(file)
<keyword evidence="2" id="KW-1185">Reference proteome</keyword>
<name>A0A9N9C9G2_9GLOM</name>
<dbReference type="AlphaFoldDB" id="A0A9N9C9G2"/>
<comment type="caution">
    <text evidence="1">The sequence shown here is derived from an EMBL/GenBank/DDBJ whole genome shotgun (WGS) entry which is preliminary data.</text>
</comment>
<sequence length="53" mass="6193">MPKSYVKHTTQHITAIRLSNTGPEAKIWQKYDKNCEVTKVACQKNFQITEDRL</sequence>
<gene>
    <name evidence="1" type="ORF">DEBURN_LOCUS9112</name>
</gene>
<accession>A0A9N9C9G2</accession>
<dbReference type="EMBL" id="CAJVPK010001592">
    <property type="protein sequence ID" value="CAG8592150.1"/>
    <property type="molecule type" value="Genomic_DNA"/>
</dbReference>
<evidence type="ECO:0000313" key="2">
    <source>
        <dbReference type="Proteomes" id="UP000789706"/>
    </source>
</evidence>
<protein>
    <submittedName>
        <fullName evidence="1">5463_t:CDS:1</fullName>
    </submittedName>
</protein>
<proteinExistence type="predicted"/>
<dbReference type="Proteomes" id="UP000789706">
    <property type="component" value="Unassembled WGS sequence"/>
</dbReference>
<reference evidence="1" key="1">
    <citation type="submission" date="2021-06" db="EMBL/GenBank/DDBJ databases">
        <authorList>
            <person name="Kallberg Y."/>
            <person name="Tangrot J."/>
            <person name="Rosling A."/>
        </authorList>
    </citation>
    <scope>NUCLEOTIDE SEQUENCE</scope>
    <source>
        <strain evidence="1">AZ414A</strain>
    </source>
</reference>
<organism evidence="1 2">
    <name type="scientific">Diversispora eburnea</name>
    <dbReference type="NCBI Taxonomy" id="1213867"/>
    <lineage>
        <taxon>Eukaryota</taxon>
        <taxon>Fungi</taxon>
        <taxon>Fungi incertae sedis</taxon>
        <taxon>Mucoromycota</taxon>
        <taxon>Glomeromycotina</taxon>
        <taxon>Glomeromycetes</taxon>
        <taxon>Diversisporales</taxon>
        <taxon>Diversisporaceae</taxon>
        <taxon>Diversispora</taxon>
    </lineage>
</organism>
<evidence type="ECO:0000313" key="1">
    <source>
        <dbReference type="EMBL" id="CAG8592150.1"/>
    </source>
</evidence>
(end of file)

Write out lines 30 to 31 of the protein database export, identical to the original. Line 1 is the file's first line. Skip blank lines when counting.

<reference evidence="1" key="1">
    <citation type="submission" date="2021-06" db="EMBL/GenBank/DDBJ databases">